I'm starting to think we should bring back the military draft. As someone who has draft-age children, I realize this may seem insane, but I've come to think it's the only way to stop the larger insanity that infects us. With a draft, all of us -- parents and children, rich or poor -- would have to confront the reality of military service and decide whether it was the right thing to do.
When I was 18, the draft lottery was in effect. By fortunate accident, my birthday gave me the 223rd spot in the draft order, which meant I could keep slacking my way through college. My roommate, whose mother had the poor judgment to give birth to him on March 14th, got number four. He was off to Vietnam within six months.
Fair? Hell, no. But neither is what we're doing now. Minorities comprise 35 percent of our military, well above their proportion of the general population. They, along with poor and rural whites, are fighting this war. The rest of us are free to continue life uninterrupted.
Here are some numbers: 44, 63, 96. They represent American military deaths in Iraq for the past three Octobers -- in chronological order. This is progress? Our soldiers are being killed by suicide bombers and IEDs. They're driving around, patrolling like hell's policemen, playing roulette with their lives. It's not combat, it's madness. And the volunteer Army has helped free our current leaders from accountability.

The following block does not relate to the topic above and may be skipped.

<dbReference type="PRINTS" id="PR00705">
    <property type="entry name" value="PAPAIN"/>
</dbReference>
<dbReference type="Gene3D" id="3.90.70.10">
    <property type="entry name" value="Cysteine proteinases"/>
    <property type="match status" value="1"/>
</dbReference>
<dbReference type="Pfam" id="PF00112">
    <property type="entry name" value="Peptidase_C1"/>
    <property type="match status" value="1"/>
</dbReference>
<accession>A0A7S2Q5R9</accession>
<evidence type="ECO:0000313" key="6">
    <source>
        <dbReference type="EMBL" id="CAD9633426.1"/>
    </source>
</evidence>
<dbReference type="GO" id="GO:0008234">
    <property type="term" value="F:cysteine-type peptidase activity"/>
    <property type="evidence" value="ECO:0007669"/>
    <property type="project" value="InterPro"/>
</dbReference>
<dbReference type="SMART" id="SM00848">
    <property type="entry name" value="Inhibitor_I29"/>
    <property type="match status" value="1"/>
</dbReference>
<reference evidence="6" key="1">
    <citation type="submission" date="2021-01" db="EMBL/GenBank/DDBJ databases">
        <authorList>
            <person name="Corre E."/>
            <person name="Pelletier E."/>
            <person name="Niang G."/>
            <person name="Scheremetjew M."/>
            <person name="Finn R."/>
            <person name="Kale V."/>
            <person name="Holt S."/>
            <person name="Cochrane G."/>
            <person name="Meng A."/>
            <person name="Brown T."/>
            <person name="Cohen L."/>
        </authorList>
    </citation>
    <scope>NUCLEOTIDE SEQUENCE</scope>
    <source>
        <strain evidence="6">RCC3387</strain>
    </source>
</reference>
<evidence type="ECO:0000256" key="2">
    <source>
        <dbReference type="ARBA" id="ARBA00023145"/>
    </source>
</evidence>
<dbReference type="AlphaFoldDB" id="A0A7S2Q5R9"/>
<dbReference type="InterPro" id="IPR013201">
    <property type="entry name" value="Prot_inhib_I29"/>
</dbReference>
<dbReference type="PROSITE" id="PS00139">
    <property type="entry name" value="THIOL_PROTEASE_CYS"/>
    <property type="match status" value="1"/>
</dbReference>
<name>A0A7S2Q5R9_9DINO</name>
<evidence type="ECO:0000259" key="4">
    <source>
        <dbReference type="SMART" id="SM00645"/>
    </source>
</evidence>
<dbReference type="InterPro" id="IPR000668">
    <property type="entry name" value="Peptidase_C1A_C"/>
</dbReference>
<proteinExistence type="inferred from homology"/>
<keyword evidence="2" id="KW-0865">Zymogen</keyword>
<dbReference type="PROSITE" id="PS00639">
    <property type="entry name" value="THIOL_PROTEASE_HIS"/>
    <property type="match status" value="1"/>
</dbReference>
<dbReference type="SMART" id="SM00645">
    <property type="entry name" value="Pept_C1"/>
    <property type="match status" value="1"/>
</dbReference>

As the curtain slowly rises, revealing the "wizards" behind the cynical PR campaign to manipulate us into this war, the carnage continues. It's November 8th as I write this. Already, 28 Americans have been killed this month. I don't know any of them. Neither do you. But we owe them something. The truth would be a start.
Bruce VanWyngarden, Editor
Oh would some power the giftie gie us, to see ourselves as others see us. — Robert Burns
Scottish poet Robert Burns wrote the line above in response to seeing a louse on a high-born lady's bonnet at church. The point being, of course, that while we might think we're looking pretty good, someone else might be noticing a flaw we've overlooked.
(such a sky and such a sun
i never knew and neither did you
and everybody never breathed
quite so many kinds of yes) — e. e. cummings
Time moves in one direction, memory in another. — William Gibson
This week, an old friend sent me a photo of myself, circa 1978. In the picture, I was thin, long-haired, and standing barefoot on the porch of an old farmhouse where we lived, just outside of Columbia, Missouri. It was a shock to see it. I don't remember my friends and I taking many photographs, and I didn't remember this moment ...